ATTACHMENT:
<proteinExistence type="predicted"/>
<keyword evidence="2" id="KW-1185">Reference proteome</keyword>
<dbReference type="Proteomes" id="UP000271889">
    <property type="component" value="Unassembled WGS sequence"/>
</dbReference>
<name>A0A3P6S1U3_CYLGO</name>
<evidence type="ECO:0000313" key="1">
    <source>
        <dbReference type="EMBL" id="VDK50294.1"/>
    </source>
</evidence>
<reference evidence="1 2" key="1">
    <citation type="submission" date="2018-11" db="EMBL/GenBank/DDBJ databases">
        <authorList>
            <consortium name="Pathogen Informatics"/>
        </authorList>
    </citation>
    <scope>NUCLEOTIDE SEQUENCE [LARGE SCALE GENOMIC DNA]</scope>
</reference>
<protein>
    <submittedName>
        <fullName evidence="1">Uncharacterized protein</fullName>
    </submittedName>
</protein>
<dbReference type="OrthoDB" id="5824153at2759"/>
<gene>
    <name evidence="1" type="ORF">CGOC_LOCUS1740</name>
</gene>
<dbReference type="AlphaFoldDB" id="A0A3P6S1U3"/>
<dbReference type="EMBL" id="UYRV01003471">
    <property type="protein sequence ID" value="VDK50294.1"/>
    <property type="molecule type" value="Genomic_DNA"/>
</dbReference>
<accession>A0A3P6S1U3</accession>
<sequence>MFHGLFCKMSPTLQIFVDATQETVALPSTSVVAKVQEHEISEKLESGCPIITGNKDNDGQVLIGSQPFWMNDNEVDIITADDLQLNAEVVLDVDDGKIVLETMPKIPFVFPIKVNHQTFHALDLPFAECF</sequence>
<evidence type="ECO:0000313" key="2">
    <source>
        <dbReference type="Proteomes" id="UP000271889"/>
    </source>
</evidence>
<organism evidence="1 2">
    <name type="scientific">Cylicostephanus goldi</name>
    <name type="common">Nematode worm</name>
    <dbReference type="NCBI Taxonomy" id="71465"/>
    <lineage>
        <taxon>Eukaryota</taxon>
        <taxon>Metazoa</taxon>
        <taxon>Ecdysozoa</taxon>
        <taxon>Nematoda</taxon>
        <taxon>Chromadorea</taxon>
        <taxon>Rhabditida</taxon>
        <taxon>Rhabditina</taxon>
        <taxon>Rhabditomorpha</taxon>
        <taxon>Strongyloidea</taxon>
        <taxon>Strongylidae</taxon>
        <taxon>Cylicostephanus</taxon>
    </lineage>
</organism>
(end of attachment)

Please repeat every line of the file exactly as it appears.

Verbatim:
<proteinExistence type="predicted"/>
<keyword evidence="2" id="KW-1185">Reference proteome</keyword>
<dbReference type="Proteomes" id="UP000271889">
    <property type="component" value="Unassembled WGS sequence"/>
</dbReference>
<name>A0A3P6S1U3_CYLGO</name>
<evidence type="ECO:0000313" key="1">
    <source>
        <dbReference type="EMBL" id="VDK50294.1"/>
    </source>
</evidence>
<reference evidence="1 2" key="1">
    <citation type="submission" date="2018-11" db="EMBL/GenBank/DDBJ databases">
        <authorList>
            <consortium name="Pathogen Informatics"/>
        </authorList>
    </citation>
    <scope>NUCLEOTIDE SEQUENCE [LARGE SCALE GENOMIC DNA]</scope>
</reference>
<protein>
    <submittedName>
        <fullName evidence="1">Uncharacterized protein</fullName>
    </submittedName>
</protein>
<dbReference type="OrthoDB" id="5824153at2759"/>
<gene>
    <name evidence="1" type="ORF">CGOC_LOCUS1740</name>
</gene>
<dbReference type="AlphaFoldDB" id="A0A3P6S1U3"/>
<dbReference type="EMBL" id="UYRV01003471">
    <property type="protein sequence ID" value="VDK50294.1"/>
    <property type="molecule type" value="Genomic_DNA"/>
</dbReference>
<accession>A0A3P6S1U3</accession>
<sequence>MFHGLFCKMSPTLQIFVDATQETVALPSTSVVAKVQEHEISEKLESGCPIITGNKDNDGQVLIGSQPFWMNDNEVDIITADDLQLNAEVVLDVDDGKIVLETMPKIPFVFPIKVNHQTFHALDLPFAECF</sequence>
<evidence type="ECO:0000313" key="2">
    <source>
        <dbReference type="Proteomes" id="UP000271889"/>
    </source>
</evidence>
<organism evidence="1 2">
    <name type="scientific">Cylicostephanus goldi</name>
    <name type="common">Nematode worm</name>
    <dbReference type="NCBI Taxonomy" id="71465"/>
    <lineage>
        <taxon>Eukaryota</taxon>
        <taxon>Metazoa</taxon>
        <taxon>Ecdysozoa</taxon>
        <taxon>Nematoda</taxon>
        <taxon>Chromadorea</taxon>
        <taxon>Rhabditida</taxon>
        <taxon>Rhabditina</taxon>
        <taxon>Rhabditomorpha</taxon>
        <taxon>Strongyloidea</taxon>
        <taxon>Strongylidae</taxon>
        <taxon>Cylicostephanus</taxon>
    </lineage>
</organism>